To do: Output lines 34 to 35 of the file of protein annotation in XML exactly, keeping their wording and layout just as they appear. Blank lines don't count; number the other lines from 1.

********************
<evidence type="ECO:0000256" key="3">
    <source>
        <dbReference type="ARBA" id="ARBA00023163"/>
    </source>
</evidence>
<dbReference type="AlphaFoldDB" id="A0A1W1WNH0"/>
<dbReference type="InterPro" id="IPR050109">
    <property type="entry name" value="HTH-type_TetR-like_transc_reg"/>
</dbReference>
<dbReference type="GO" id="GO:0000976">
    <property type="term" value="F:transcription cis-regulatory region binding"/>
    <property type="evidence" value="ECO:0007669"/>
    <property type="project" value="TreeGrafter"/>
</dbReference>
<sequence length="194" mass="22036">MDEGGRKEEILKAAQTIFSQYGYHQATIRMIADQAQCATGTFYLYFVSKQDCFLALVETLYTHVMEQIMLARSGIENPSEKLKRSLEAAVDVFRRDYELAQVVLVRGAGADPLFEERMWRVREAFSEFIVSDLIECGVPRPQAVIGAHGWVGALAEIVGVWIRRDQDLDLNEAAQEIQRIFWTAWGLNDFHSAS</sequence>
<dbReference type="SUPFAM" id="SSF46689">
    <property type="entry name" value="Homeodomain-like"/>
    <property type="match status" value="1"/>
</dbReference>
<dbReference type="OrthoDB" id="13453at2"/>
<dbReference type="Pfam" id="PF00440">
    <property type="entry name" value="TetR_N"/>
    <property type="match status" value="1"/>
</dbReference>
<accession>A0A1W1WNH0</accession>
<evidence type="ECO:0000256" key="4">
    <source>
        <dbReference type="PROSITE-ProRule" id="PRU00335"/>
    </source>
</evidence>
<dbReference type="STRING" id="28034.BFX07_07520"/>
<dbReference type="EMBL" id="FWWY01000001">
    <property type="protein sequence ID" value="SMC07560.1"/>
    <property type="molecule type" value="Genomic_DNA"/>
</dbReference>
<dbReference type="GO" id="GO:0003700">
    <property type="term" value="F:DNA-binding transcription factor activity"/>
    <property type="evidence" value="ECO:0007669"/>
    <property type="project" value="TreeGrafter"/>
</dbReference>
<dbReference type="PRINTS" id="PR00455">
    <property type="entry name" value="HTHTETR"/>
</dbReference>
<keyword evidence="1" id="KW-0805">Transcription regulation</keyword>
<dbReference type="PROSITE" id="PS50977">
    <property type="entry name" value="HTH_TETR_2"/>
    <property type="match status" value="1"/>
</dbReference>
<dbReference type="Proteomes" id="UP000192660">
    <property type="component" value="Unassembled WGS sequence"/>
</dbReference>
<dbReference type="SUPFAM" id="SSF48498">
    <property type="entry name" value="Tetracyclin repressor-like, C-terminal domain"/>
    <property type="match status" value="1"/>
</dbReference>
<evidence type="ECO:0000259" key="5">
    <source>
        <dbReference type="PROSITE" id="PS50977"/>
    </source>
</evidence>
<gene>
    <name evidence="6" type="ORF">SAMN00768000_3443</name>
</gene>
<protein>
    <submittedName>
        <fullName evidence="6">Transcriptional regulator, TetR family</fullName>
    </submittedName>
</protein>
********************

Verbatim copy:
    <property type="molecule type" value="Genomic_DNA"/>
</dbReference>